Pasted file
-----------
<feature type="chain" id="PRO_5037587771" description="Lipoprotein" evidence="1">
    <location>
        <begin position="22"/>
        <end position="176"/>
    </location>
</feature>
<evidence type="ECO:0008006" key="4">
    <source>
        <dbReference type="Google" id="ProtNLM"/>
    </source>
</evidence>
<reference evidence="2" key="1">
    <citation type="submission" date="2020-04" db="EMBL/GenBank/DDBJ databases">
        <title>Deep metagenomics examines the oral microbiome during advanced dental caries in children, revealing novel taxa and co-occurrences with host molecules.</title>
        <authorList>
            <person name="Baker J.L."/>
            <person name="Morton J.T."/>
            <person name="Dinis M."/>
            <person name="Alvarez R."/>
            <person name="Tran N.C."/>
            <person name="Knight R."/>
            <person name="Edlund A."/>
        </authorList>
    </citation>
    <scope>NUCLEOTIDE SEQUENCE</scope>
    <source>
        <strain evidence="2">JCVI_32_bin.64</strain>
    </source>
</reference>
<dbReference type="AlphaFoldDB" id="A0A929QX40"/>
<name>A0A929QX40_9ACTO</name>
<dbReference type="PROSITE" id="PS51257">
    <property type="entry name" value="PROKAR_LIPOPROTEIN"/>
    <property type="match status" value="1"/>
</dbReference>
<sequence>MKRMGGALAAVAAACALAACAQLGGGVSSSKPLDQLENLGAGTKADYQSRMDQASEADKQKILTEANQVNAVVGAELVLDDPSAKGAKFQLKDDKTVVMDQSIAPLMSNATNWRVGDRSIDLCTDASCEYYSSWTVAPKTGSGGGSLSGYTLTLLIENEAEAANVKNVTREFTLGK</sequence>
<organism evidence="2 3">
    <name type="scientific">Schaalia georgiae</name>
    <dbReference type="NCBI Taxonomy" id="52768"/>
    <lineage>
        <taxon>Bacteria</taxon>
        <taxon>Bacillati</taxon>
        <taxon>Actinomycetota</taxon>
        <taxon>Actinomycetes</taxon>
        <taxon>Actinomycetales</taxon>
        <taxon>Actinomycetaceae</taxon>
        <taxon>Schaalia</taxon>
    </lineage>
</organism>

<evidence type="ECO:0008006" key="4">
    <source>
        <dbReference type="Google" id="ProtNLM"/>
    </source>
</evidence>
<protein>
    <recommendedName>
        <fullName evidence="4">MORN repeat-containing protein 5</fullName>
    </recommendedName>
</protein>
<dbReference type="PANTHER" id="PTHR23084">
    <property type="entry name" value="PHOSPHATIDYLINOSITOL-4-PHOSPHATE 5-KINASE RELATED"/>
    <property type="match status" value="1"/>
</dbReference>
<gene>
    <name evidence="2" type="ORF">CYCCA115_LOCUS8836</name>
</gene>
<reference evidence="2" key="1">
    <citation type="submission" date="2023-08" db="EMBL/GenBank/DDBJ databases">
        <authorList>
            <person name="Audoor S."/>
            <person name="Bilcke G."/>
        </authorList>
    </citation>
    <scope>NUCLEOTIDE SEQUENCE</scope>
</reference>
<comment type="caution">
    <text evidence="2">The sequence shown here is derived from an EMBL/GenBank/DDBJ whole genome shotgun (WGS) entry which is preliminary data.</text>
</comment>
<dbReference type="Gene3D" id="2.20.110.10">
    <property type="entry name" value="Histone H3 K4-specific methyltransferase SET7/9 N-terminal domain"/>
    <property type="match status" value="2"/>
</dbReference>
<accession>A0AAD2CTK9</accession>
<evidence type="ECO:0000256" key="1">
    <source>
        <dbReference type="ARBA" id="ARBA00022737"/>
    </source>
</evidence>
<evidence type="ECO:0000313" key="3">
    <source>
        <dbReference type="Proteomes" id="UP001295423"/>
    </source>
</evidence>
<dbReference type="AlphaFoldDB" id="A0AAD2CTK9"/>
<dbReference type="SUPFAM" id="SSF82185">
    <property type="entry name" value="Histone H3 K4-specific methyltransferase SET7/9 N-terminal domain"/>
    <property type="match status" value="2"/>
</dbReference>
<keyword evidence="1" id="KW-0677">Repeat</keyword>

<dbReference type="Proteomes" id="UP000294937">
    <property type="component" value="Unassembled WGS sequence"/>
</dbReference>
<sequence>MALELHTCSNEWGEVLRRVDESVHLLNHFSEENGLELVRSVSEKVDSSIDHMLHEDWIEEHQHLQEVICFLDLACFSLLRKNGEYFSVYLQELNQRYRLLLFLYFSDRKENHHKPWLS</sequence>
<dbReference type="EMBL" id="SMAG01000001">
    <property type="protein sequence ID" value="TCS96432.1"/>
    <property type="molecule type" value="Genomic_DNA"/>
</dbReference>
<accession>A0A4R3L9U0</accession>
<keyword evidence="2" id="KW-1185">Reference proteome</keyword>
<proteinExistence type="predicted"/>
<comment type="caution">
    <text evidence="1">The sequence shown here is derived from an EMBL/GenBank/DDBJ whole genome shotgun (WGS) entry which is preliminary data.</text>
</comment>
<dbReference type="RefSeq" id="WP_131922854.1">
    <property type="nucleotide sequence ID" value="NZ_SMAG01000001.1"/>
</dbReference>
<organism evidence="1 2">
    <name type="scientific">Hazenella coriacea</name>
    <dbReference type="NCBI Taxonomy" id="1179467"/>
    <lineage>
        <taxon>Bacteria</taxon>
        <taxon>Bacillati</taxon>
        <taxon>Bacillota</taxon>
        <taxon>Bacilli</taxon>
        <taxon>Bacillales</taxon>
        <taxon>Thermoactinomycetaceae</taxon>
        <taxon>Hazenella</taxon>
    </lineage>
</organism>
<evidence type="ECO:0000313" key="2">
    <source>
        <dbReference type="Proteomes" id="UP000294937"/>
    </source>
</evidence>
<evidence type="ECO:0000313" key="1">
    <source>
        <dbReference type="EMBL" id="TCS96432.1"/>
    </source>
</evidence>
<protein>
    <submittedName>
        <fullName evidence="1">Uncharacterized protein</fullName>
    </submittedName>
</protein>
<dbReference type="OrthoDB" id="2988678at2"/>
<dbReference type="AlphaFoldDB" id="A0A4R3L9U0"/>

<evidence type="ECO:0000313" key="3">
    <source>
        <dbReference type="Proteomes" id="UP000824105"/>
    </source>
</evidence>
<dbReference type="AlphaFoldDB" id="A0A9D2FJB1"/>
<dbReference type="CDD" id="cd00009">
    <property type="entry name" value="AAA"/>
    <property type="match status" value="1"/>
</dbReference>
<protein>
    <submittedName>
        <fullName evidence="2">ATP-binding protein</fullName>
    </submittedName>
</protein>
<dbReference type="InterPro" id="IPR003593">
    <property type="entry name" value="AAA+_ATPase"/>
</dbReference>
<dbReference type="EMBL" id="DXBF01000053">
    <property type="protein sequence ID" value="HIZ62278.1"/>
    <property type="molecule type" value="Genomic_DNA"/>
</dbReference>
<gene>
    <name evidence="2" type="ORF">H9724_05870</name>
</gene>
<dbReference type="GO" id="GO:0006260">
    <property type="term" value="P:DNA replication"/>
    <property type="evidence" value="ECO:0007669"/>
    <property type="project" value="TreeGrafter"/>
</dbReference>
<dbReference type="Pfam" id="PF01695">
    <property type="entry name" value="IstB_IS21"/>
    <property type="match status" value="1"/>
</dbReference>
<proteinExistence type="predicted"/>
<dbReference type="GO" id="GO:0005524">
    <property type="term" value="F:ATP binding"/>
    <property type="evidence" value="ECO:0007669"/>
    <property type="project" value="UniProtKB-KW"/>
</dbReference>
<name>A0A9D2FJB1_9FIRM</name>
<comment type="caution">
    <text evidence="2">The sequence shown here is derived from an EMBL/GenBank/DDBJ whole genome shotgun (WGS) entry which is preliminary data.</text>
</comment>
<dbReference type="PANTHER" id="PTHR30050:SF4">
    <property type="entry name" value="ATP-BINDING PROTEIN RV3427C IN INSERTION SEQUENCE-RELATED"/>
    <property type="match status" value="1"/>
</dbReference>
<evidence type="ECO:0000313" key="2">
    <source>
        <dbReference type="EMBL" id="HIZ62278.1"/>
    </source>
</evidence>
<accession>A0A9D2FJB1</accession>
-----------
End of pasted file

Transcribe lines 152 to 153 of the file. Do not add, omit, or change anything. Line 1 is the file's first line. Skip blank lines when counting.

<dbReference type="AlphaFoldDB" id="A0A9D2FJB1"/>
<dbReference type="CDD" id="cd00009">